(1) There are approximately 20,000 MVPDs serving approximately 72,000,000 subscribers in the United States.
(2) The average rate of churn (subscriber termination) for all MVPDs is estimated to be 1% per month, or 12% per year.
(3) MVPDs own the home wiring in 50% of the occurrences of voluntary subscriber termination.
(4) Subscribers or property owners already have gained ownership of the wiring in the other 50% of occurrences (e.g., where the MVPD has charged the subscriber for the wiring upon installation, has treated the wiring as belonging to the subscriber for tax purposes, or where state and/or local law treats cable home wiring as a fixture).
(5) Where MVPDs own the wiring, we estimate that they intend to actually remove the wiring 5% of the time, thus initiating the disclosure requirement.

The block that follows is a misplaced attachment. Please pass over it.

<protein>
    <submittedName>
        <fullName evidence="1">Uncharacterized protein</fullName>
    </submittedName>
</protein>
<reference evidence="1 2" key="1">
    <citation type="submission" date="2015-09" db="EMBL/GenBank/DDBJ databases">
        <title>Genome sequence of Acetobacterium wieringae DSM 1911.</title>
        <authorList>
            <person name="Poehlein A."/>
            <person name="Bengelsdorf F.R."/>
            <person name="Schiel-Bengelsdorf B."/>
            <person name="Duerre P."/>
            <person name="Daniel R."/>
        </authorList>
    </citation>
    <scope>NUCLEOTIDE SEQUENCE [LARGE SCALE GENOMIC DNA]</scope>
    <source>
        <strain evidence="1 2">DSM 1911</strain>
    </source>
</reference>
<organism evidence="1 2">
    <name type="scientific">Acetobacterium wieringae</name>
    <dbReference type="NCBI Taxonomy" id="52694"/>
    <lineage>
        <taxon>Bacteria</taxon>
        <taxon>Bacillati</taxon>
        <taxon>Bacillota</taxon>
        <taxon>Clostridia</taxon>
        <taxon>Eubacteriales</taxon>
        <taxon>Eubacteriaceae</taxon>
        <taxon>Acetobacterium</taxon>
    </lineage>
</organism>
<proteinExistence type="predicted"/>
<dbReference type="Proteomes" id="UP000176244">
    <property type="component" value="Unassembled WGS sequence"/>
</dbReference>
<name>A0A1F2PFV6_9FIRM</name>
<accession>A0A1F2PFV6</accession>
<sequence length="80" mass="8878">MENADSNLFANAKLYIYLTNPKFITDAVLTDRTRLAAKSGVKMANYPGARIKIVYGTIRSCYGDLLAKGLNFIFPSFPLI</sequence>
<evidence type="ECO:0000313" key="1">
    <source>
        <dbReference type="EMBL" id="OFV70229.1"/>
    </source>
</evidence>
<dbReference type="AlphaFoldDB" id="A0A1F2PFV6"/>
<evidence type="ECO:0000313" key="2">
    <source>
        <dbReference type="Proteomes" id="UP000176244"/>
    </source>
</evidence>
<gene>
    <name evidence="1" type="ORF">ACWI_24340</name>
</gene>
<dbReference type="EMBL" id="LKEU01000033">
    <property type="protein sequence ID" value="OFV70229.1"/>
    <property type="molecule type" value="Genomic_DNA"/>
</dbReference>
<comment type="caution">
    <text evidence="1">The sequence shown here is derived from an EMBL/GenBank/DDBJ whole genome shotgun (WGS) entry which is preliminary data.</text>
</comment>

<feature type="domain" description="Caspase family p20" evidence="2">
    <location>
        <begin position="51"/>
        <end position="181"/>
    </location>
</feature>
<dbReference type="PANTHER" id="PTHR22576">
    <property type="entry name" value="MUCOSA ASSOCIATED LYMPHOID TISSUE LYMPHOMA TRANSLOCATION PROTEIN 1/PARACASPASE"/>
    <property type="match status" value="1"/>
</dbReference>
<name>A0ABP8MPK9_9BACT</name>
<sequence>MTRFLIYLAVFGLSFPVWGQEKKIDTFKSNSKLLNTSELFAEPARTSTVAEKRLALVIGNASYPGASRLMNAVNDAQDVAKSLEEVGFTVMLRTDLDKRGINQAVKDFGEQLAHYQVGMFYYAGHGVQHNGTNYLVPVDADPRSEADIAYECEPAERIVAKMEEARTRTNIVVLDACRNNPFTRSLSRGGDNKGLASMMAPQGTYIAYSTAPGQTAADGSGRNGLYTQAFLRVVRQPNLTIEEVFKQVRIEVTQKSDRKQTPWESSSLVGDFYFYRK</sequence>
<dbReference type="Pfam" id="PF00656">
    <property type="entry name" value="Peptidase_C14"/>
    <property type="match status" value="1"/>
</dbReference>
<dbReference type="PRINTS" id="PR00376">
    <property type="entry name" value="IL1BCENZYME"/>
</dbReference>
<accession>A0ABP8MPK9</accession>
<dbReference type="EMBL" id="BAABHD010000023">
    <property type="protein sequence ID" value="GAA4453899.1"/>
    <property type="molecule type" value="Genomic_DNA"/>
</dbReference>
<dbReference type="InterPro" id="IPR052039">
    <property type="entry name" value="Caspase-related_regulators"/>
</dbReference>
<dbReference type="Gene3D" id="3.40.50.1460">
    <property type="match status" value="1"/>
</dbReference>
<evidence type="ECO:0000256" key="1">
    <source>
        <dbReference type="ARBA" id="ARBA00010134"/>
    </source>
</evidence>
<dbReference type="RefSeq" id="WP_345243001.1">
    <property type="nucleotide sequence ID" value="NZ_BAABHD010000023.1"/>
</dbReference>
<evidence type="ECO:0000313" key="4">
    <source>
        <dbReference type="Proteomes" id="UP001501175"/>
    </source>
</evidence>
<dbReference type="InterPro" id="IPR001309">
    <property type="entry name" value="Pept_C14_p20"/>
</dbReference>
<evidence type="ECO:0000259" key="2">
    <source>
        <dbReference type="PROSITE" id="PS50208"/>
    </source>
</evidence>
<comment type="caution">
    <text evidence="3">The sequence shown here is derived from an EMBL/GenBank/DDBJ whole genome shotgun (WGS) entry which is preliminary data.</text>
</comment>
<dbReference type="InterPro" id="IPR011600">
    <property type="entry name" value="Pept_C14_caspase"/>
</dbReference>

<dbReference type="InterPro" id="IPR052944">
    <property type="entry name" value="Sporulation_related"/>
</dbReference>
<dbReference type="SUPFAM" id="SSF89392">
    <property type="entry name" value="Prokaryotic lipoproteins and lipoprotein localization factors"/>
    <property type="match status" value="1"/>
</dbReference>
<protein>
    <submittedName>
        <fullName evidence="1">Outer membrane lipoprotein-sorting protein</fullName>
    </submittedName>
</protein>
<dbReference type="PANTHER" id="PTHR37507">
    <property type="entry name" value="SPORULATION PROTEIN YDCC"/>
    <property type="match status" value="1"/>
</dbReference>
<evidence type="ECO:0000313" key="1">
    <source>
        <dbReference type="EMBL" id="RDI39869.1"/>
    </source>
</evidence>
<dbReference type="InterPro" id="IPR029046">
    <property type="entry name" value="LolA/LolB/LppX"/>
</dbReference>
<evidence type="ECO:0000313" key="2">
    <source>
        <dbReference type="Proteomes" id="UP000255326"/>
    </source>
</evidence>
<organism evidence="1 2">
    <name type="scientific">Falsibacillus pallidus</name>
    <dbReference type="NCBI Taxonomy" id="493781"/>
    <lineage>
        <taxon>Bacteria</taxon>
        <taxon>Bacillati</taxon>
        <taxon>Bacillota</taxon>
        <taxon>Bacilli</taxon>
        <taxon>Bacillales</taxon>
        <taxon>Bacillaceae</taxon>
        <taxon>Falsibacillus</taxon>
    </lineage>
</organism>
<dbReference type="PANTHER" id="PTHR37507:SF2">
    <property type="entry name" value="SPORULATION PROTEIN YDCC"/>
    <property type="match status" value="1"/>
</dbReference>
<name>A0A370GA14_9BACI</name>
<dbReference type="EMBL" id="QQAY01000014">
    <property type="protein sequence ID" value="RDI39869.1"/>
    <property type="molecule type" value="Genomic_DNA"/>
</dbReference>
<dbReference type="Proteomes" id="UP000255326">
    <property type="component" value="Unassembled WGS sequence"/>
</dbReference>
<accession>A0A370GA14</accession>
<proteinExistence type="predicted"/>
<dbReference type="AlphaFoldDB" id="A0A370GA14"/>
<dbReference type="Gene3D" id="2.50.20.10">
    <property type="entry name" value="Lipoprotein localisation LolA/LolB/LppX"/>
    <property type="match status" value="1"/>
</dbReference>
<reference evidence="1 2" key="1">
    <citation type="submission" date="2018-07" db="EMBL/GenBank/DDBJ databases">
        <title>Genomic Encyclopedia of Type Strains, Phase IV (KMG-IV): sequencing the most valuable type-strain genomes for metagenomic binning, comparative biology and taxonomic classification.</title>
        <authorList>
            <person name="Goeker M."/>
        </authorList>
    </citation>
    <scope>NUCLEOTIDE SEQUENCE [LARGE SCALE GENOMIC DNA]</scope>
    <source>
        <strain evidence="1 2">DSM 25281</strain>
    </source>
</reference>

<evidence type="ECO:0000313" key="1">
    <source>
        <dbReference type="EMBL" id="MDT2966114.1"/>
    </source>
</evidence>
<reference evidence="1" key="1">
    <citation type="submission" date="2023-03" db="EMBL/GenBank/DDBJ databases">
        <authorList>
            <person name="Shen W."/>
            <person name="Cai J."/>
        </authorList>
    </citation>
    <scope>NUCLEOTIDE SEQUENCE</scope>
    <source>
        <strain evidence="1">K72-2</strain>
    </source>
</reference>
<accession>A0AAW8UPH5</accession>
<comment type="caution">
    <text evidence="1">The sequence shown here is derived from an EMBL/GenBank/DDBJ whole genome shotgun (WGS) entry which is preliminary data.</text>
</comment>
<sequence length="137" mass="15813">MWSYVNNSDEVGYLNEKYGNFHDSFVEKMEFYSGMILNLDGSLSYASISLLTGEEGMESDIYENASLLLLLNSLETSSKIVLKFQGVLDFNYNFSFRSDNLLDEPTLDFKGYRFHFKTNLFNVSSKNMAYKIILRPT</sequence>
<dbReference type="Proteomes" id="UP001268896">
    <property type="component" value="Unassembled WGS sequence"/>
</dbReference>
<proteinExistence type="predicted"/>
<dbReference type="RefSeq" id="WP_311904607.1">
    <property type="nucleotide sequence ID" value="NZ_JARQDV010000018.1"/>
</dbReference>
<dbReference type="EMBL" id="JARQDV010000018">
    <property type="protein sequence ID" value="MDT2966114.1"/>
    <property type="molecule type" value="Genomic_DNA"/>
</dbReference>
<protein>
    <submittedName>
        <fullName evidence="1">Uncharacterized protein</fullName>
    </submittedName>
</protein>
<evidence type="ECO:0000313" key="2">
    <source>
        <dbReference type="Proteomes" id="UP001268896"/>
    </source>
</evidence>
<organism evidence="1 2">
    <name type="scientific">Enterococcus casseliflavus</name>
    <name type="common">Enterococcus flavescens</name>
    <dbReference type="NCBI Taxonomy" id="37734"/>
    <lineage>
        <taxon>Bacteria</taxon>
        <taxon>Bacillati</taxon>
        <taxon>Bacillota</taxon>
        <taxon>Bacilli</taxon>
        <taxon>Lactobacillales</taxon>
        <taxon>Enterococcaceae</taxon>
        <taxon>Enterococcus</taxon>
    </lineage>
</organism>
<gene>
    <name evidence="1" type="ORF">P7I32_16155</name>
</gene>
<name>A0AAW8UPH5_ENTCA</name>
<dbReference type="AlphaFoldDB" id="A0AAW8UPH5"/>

We believe in most cases that MVPDs will choose to abandon the home wiring because the cost and effort required to remove the wiring generally outweigh its value. The burden to disclose the information at the time of termination will vary depending on the manner of disclosure, e.g., by telephone, customer visit or registered mail. Virtually all voluntary service terminations are done by telephone.
In addition, 47 CFR 76.802 states that if a subscriber in an MDU declines to purchase the wiring, the MDU owner or alternative provider (where permitted by the MDU owner) may purchase the home wiring where reasonable advance notice has been provided to the incumbent.
(1) According to the 2000 U.S. Census, the nation's population was approximately 281,000,000.
(2) The American Housing Survey for the United States, 2001, Table 2-25, and the 2000 Census stated that the total number of living units of all types in the United States was approximately 106,000,000, or an average of 2.65 people per unit.
(3) The American Housing Survey also estimated that 24,600,000 occupied housing units were classified as “multi-units,” that is, they are in MDUs with two or more units per building.
(4) The American Housing Survey data also found that there were approximately 7,600,000 buildings classified as MDUs in the United States.
(5) Approximately 66,000,000 people resided in these 24,600,000 occupied housing units in these MDUs in 2000.